There is no absolute property in game, which belongs to the class of wild animals, but the qualified property ratione soli which an owner or occupier of land has in such animals1 is recognised by the law intervening to protect private interests in game by limiting the right over it to certain classes of persons2. This qualified property becomes absolute when the game is killed3 or otherwise reduced into possession
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This Practice Note considers the nature and scope of arbitration agreements with a particular focus on arbitration agreements pursuant to the law of England and Wales, although it also discusses the concept from an international perspective and includes some comparative examples from other
What is a res judicata?A res judicata is a decision given by a judge or tribunal with jurisdiction over the cause of action and the parties, which disposes, with finality, of a matter decided so that it cannot be re-litigated by those bound by the judgment, except on appeal.Final judgments by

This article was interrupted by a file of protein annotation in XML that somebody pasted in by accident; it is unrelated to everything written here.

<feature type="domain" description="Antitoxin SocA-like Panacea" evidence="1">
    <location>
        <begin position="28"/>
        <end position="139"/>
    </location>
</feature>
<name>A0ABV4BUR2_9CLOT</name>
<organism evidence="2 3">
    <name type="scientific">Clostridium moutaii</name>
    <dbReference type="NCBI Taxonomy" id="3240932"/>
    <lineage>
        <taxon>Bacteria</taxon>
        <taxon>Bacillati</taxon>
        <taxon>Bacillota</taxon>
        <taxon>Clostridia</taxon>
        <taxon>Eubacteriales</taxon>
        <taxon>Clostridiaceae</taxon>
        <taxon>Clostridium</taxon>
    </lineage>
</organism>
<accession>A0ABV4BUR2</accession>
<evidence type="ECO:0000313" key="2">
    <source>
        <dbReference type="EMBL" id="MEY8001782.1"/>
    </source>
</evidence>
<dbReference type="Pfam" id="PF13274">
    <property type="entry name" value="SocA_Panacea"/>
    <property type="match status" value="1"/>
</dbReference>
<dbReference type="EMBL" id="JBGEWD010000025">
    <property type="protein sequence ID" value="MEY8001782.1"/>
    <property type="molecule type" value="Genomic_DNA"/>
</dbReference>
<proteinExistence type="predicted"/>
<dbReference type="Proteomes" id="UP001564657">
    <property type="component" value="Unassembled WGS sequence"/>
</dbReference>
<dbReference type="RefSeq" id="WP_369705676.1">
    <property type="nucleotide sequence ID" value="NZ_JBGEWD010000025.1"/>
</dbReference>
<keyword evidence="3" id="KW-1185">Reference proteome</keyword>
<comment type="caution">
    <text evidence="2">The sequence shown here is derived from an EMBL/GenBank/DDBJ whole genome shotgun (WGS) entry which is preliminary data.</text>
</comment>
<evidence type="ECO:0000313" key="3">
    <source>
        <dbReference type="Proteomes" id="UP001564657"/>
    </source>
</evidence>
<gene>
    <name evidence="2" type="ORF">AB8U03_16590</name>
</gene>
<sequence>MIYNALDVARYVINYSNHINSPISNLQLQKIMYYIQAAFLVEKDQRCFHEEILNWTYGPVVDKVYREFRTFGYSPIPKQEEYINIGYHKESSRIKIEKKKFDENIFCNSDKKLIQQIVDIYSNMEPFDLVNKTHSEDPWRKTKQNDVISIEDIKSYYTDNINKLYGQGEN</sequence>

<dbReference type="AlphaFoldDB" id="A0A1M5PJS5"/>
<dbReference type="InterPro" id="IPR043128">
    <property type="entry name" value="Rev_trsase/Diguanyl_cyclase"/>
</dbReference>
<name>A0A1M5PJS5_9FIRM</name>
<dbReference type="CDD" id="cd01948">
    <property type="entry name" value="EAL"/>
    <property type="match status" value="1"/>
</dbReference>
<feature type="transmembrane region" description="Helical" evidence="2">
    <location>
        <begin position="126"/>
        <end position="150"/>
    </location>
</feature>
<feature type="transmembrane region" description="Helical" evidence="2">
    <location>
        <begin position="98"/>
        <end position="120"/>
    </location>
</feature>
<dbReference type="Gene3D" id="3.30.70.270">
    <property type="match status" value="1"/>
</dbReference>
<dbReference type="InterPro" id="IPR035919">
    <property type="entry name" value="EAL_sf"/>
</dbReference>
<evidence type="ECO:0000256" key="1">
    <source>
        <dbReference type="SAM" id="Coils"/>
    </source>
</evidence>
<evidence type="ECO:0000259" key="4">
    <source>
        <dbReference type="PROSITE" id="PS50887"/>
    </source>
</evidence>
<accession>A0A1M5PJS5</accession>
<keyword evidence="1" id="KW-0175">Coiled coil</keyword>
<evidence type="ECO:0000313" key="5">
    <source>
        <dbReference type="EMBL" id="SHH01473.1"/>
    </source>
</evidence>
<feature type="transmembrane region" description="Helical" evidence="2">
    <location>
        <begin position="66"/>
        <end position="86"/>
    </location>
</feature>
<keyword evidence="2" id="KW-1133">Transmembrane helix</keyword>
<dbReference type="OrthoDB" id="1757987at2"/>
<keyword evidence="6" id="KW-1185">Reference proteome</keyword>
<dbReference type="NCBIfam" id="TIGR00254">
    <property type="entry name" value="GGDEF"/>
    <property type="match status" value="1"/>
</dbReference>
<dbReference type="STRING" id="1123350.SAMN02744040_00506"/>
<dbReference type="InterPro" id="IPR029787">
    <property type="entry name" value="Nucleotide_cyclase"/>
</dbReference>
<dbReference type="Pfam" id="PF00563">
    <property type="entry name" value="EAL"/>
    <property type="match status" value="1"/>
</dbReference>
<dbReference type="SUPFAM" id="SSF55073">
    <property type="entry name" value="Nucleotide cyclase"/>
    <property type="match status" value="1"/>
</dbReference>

Issue estoppel is a sub-species of the res judicata doctrine (see Practice Note: The doctrine of res judicata). In addition to the general key requirements for establishing a res judicata (see Practice Note: Key requirements to establish a res judicata), this Practice Note considers the specific
For guidance on the basic features of the doctrine of estoppel and the different classifications it has been subject to, see Practice Note: Estoppel—what, when and how to plead and related content.Promissory estoppel—what is it?Where A has, by words or conduct, made to B a clear and unequivocal
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